Dealing with a debt collector can be a difficult and upsetting experience. The main objective of collectors is to collect the debt because they keep a percentage of it. In the past, unscrupulous debt collectors threatened borrowers, called at all hours of the day and night, posed as someone else, and contacted the debtor’s friends and family, hoping that harassment constant would lead to the payment of the debt. Under federal law, these practices are now illegal, although that doesn’t mean they never happen.
Key points to remember
- The federal Fair Debt Collection Practices Act protects consumers from abusive treatment by third-party debt collectors.
- Some states also have their own, even more restrictive laws.
- If a debt collector breaks the rules, you can report it and even sue for damages.
What debt collectors are not allowed to do
In the United States, the Fair Debt Collection Practices Act (FDCPA) details specific practices that are prohibited in third-party debt collection efforts. (This does not apply to a creditor’s in-house debt collectors.) Many states have their own debt collection regulations, which can further restrict debt collectors.
The FDCPA limits the means by which collectors can contact debtors. They can only call between 8 a.m. and 9 p.m., not at times that might inconvenience you, the consumer, unless you have given them permission to call you at those times. They cannot call repeatedly in a short period of time to harass you. Collectors cannot threaten that you will go to jail or that they will make the debts public. They also cannot call your employer about your debt, unless it is for unpaid child support. If you tell collectors not to call you again, they are not allowed to do so, but their collecting efforts may continue in other ways.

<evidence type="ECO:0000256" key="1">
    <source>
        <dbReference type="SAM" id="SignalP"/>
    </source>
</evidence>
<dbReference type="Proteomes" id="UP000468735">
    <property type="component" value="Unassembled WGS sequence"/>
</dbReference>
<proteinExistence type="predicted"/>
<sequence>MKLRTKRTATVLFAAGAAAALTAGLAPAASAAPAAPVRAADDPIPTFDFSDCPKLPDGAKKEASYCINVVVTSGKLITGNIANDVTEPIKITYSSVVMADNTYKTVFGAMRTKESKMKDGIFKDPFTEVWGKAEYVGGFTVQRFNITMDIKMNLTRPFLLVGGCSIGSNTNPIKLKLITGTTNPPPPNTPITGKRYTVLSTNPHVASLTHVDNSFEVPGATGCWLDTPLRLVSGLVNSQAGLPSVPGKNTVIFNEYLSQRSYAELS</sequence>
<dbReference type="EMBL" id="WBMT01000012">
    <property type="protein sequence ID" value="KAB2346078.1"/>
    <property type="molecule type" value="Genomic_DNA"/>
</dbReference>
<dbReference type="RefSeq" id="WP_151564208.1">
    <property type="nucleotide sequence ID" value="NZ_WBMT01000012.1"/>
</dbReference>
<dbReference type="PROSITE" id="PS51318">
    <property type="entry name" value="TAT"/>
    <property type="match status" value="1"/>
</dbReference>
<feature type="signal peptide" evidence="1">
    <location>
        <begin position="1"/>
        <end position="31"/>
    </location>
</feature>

Collection agents cannot imply that they can garnish your salary or take other personal property to settle the debt. For that to happen they would have to sue you in court and get a court judgement. The federal government is an exception, however, and it is allowed to seize without such a judgment.
If you provided a collection agent postdated checks to settle the debt, they cannot try to cash the checks sooner, even though the banks may allow them to do so. They also cannot charge you any fees, penalties or interest that were not agreed upon in the original contract with the creditor.
Protection of your personal information
To guard against identity theft, experts advise never giving anyone, including a debt collector, personal or financial information over the phone. Legitimate debt collectors will not ask you for bank account or credit card numbers.
Since scammers often pose as debt collectors, always confirm with the company to whom you owe the money that they have remitted the collections on your account to that debt collector. Never pay a person or company whose legitimacy you have not verified.
Report a collection agent
If you are sued by a debt collector who violates FDCPA rules, you can report it to your state attorney general’s office, the Federal Trade Commission, and the Consumer Financial Protection Bureau.
You may also be able to sue the debt collector if their actions violated the law. As the Federal Trade Commission explains, “You can sue a collector in state or federal court within one year from the date the law was violated. You can sue for damages, such as a lost wages and medical expenses. If you can’t prove damages, you can still receive up to $1,000, plus reimbursement for attorney fees and court costs.”
If you need to deal with a collection agent for unpaid bills or accounts, know that you have legal rights. Always be sure to protect your financial information and don’t assume the debt collector is legitimate until you verify this with the creditor in question. If the debt collector breaks the rules, you can report them to state and federal regulators and possibly sue for damages.